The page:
MN1, here's a pic for your reference in relation to Condor's comment.   My coin pictured is actually an OFF CENTER STRIKE Linc I found awhile ago in the wild in a wrapped bank roll.  Let me be specific here so as not to confuse you (with all due respect in case you are not already familiar with the differences of a rotated die, misaligned die, and I'm throwing in this pic of an off center strike just for reference but will explain below).  

My coin pictured here is an Off Center Strike (OCS) as I mentioned above.  Both the Obverse and Reverse were struck completely off center. Both sides have to be struck off center for it to be an OCS.

However......If ONLY the Obverse of a coin exhibited this misalignment (predominantly the Obverse), but the Reverse design of this coin was perfectly centered within its rim, that would be referred to as a Misaligned Die or M.A.D. for short. Only one side of the coin would be struck out of, or away from, its respective rim which would result in a MAD.

Your coin is what appears to be a rotated die as Condor said and it is possible to have both a rotated die and a MAD at the same time but I agree that yours is just a rotated die. Only one side of the opposing dies was not properly oriented in relation to the other side but the strike of your coin appears to be well centered on both sides but rotated. No different than the possibility of having true doubling and machine doubling at the same time on any specific coin.

Hope this helps and isn't too confusing.

Thanks! 

IMG_9411.jpg

IMG_9415.jpg

[THAT EXPLAINS EVERYTHING!  The expression, numismatically,  of "mad scientist" can be traced back to the sterile etymology of "MisAligned Dies," and their close sanguine relatives, "doubled- and rotated-dies."  I haven't the slightest idea why all the fuss over obvious imperfections, but I must admit it sounds good, and makes collectors of such curiosities and oddities, deliriously happy.]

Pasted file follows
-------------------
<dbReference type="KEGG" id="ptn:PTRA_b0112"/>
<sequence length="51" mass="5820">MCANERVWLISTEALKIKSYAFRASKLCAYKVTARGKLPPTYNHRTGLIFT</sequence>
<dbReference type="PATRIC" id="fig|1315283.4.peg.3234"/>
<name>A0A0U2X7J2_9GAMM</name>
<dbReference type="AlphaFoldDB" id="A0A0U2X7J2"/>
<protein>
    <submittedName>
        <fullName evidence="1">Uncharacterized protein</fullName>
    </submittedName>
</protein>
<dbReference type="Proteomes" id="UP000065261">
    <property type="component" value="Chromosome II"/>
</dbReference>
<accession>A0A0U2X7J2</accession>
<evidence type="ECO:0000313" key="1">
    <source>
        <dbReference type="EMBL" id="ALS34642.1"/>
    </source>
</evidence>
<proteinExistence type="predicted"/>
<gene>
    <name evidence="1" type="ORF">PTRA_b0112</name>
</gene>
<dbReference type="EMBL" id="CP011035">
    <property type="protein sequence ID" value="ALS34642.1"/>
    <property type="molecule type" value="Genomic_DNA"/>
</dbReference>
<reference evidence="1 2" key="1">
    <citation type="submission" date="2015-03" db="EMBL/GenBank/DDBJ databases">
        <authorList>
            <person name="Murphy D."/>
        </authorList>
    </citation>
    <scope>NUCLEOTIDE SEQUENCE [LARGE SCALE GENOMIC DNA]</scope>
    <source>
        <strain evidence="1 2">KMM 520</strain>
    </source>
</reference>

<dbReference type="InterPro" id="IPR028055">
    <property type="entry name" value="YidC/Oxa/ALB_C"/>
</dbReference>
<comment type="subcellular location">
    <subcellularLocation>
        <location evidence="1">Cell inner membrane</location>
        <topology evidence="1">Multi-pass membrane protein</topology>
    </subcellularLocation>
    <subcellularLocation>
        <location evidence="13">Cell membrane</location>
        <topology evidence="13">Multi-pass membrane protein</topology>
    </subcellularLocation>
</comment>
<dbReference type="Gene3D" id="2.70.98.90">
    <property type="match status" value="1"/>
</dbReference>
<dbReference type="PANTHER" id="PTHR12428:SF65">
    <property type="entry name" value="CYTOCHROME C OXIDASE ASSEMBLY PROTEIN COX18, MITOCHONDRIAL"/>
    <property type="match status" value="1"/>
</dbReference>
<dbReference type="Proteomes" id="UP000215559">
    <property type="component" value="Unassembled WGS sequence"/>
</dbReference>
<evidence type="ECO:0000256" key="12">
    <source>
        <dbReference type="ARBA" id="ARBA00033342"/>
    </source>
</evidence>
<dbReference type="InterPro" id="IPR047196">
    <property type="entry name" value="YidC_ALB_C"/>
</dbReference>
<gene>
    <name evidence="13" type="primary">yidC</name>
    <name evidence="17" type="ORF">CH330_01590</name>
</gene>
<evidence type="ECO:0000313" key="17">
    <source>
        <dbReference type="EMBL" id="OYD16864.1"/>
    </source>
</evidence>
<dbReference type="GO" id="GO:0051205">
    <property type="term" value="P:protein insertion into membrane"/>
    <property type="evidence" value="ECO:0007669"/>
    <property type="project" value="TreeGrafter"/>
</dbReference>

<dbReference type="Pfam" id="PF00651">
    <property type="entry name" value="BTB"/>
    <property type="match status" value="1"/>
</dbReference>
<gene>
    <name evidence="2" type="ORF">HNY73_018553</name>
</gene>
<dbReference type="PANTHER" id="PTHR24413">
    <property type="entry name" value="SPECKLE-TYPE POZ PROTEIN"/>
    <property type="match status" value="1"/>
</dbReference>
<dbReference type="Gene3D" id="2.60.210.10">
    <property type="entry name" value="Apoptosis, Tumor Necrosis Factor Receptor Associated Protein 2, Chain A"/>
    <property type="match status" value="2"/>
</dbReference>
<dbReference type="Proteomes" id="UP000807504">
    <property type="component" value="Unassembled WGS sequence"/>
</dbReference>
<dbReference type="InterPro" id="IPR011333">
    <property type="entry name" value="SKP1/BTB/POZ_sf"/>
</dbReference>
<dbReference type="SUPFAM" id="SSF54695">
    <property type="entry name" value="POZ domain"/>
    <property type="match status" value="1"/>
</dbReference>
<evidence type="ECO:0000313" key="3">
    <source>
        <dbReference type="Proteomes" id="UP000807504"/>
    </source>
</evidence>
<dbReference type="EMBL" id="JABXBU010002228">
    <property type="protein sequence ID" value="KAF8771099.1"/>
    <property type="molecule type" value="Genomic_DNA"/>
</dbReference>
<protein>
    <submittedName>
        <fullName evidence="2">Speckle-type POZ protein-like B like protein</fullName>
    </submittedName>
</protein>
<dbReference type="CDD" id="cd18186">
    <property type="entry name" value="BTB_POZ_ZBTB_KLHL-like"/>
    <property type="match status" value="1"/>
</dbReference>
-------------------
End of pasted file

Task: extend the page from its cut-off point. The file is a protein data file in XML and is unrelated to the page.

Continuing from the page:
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On 8/8/2021 at 2:04 PM, Quintus Arrius said:

[THAT EXPLAINS EVERYTHING!  The expression, numismatically,  of "mad scientist" can be traced back to the sterile etymology of "MisAligned Dies," and their close sanguine relatives, "doubled- and rotated-dies."  I haven't the slightest idea why all the fuss over obvious imperfections, but I must admit it sounds good, and makes collectors of such curiosities and oddities, deliriously happy.]

I can only assume that this as a compliment??????  One day I would like to get inside of your head and, by simple osmosis, become one, and at total peace with, your patois and argot terminology......... You have unknowingly, and unintentionally (which I am appreciative of, with all due respect... I think.hm.), broadened my vernacular and patter of speech with your colloquialism approach to the English language.  Sincerely,

GBrad 

Edited by GBrad
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On 8/9/2021 at 12:11 AM, GBrad said:

I can only assume that this as a compliment??????  One day I would like to get inside of your head and, by simple osmosis, become one, and at total peace with, your patois and argot terminology......... You have unknowingly, and unintentionally (which I am appreciative of, with all due respect... I think.hm.), broadened my vernacular and patter of speech with your colloquialism approach to the English language.  Sincerely,

GBrad 

Holy shmoly GBrad you sound like Quintus

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On 8/9/2021 at 11:50 AM, J P Mashoke said:

Holy shmoly GBrad you sound like Quintus

Hey JP, do you have any idea how long it took me to come up with that and I'm hoping I used the words correctly after researching them all  (I was waiting on someone to comment) !!!!! lol  No joke... some of the verbiage QA uses forces me to pull out the Meriam Websters.... As a result, my vocabulary has expanded!!!  Thanks QA!(thumbsu

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On 8/9/2021 at 12:01 PM, GBrad said:

Hey JP, do you have any idea how long it took me to come up with that and I'm hoping I used the words correctly after researching them all  (I was waiting on someone to comment) !!!!! lol  No joke... some of the verbiage QA uses forces me to pull out the Meriam Websters.... As a result, my vocabulary has expanded!!!  Thanks QA!(thumbsu

 Yes I agree ...I love reading Quintus's posts sometimes they make me kick back and ............SAY WHAT.......:preach: